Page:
- Technological aptitude. There are various programs that are used in the field for functions like recruiting, compensation and benefits, payroll, and more. It is important for professionals to have a working knowledge of the different applications that are commonly used and be able to adapt to changes as technologies advance.
- Organization and multitasking. Depending on the size of the company and the number of HR professionals on the team, there can be a lot of information to keep organized. It is crucial that you are able to keep things in order at all times and multitask when necessary.
- Conflict management and problem-solving. The HR department is often the first to get involved when conflict arises within a business. This often involves coming up with creative solutions to the problems that your employees are facing.
Trends in Human Resources Management
As with many industries, the human resources industry is expected to undergo significant changes in the coming years. Below are some of the most important emerging trends in HR.
1. Rising Importance of the HRIT Role
More and more aspects of the workplace are becoming technologically advanced, and the human resources department is no exception. Many companies are now creating specialized information technology roles within their team, often referred to as HRIT specialists.
As this role is being shaped, it is rapidly growing in strategic importance. According to the Society for Human Resource Management (SHRM), it is vital for human resources staff to have a working knowledge of information technology because HR touches everyone in an organization and has to deal with many data privacy and integration issues.
2. Artificial Intelligence and Machine Learning
Another trend in human resource management is the increasing importance of artificial intelligence and machine learning. One of the biggest advantages of AI technology is the ability to streamline the application process. Instead of requiring HR staff to spend countless hours reading hundreds of resumés and cover letters, AI allows complex programs to do the same work in a fraction of the time.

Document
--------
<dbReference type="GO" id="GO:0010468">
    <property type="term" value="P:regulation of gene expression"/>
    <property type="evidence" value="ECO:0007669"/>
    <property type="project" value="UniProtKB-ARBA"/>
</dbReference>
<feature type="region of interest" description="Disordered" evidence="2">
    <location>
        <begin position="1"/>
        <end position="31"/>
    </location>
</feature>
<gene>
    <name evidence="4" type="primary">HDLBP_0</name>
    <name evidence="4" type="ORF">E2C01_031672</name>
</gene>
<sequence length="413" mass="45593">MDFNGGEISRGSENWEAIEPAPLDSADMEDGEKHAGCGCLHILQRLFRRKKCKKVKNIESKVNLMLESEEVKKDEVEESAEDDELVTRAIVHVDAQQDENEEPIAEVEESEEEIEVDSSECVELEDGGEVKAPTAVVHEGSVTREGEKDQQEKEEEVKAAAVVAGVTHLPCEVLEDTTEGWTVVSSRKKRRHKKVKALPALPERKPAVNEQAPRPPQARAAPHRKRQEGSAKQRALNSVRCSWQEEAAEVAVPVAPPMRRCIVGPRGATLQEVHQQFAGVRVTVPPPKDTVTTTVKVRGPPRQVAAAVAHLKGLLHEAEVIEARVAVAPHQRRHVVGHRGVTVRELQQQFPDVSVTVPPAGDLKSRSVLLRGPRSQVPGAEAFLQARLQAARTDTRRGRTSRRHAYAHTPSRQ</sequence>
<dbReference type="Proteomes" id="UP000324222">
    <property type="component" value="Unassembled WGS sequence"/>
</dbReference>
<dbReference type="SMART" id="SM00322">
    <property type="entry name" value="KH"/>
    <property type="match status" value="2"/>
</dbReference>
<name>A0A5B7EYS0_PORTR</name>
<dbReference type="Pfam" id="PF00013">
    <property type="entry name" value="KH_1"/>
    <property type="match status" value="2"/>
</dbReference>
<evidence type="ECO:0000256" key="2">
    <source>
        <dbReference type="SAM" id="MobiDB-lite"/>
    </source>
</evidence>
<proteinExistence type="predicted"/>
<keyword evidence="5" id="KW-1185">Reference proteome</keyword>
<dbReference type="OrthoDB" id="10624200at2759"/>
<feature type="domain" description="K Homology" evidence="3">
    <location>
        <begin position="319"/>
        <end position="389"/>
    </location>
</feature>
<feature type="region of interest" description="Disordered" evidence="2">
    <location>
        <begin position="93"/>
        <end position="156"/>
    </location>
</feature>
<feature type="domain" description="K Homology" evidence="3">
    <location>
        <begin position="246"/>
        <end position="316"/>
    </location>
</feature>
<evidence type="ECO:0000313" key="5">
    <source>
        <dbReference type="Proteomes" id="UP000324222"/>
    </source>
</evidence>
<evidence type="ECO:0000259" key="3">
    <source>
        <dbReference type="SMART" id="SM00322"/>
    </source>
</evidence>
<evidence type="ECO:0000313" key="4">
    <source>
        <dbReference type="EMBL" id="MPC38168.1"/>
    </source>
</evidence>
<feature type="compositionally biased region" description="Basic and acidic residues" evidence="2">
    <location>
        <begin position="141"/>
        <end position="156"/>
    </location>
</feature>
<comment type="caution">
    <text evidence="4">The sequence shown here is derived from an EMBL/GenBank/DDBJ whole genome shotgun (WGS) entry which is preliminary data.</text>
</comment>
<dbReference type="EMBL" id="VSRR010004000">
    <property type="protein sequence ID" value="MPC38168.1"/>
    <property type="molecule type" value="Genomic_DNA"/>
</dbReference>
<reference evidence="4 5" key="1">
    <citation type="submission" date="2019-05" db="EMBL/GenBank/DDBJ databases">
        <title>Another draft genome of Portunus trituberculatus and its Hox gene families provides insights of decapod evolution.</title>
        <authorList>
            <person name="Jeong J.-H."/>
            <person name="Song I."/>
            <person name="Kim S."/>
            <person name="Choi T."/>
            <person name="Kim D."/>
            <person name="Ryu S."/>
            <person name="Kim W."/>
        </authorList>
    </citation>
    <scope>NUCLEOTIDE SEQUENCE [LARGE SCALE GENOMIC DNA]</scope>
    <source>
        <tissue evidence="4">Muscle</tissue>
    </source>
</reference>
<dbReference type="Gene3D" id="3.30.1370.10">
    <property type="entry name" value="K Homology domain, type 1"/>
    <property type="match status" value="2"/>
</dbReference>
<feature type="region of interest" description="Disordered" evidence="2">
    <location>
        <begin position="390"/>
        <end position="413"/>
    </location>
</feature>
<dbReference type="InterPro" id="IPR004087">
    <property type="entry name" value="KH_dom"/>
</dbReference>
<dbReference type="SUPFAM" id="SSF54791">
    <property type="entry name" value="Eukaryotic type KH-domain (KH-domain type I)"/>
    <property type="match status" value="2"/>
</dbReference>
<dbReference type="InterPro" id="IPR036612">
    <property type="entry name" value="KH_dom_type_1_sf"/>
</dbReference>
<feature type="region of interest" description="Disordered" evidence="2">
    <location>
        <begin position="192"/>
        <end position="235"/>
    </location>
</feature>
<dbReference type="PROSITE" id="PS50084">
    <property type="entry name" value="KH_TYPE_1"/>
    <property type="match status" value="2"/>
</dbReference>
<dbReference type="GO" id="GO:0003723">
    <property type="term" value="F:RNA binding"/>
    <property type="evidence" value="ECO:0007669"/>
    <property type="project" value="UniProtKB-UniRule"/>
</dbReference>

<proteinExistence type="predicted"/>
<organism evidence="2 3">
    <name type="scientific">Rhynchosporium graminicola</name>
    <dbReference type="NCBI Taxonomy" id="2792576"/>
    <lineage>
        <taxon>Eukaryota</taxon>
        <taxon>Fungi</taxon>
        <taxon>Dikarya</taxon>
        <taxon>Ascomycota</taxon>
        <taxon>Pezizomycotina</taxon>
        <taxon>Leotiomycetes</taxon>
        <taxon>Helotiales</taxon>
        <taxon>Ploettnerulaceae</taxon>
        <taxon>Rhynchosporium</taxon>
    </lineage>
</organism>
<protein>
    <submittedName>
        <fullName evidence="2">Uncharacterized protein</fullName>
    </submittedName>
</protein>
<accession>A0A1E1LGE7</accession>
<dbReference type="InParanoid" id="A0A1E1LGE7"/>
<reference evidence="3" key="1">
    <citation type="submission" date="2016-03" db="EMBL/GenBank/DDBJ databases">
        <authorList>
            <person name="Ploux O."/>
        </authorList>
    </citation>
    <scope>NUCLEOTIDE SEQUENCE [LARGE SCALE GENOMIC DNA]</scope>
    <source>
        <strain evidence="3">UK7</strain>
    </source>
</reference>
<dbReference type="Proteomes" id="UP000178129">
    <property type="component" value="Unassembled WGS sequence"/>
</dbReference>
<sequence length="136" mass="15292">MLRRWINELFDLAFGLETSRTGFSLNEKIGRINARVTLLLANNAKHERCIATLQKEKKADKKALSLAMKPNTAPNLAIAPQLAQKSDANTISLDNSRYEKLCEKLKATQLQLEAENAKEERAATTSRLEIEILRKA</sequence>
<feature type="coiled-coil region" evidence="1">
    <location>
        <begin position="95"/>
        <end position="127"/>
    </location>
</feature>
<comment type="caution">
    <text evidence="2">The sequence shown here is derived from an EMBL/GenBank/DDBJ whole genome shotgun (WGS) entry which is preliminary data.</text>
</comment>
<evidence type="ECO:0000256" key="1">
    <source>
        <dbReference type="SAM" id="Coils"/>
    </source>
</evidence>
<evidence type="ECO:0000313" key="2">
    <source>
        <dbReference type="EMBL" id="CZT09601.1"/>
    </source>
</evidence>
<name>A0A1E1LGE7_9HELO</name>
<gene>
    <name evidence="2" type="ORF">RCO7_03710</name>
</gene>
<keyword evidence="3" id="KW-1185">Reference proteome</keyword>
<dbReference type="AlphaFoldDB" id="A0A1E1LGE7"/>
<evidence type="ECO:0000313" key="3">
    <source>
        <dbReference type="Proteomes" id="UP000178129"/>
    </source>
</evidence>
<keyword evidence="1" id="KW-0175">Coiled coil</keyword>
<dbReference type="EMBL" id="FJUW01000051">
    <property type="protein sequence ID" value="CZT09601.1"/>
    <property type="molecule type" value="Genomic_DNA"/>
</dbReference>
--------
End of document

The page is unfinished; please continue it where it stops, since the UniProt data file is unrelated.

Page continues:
Even with this advanced technology, organizations will still rely on skilled professionals to handle the complex and nuanced situations that machines can not. HR professionals can actually use this technology to their advantage by putting the time and energy that is saved to other, more important duties.
3. Technology to Measure Engagement
Just as technology is shifting many other aspects of human resource management, it is also impacting the way companies are measuring employee engagement. In 2019, for the first time, more companies are expected to use nontraditional methods to measure engagement than annual surveys, a popular metric intake method of the past.
In a 2015 study, SHRM found that 89 percent of medium-to-large companies utilized standard surveys to assess employee engagement while only 30 percent made use of advanced technological methods—such as analyzing computer usage data—to discover how employees were interacting with emails, websites, and more. The field has made a massive shift toward using these more advanced means of gathering information in just three years.
4. An Emphasis on People Management
It’s well documented that happy, well-managed teams often result in a successful organization; this isn’t a new concept. As the structure of the modern workplace continues to evolve, however, the need for effective leaders has become increasingly critical.
“More and more organizations are realizing their people are their biggest asset,” Zangerl says. “And [they’re realizing] that they really need to pay more attention to how they organize people to do different jobs.”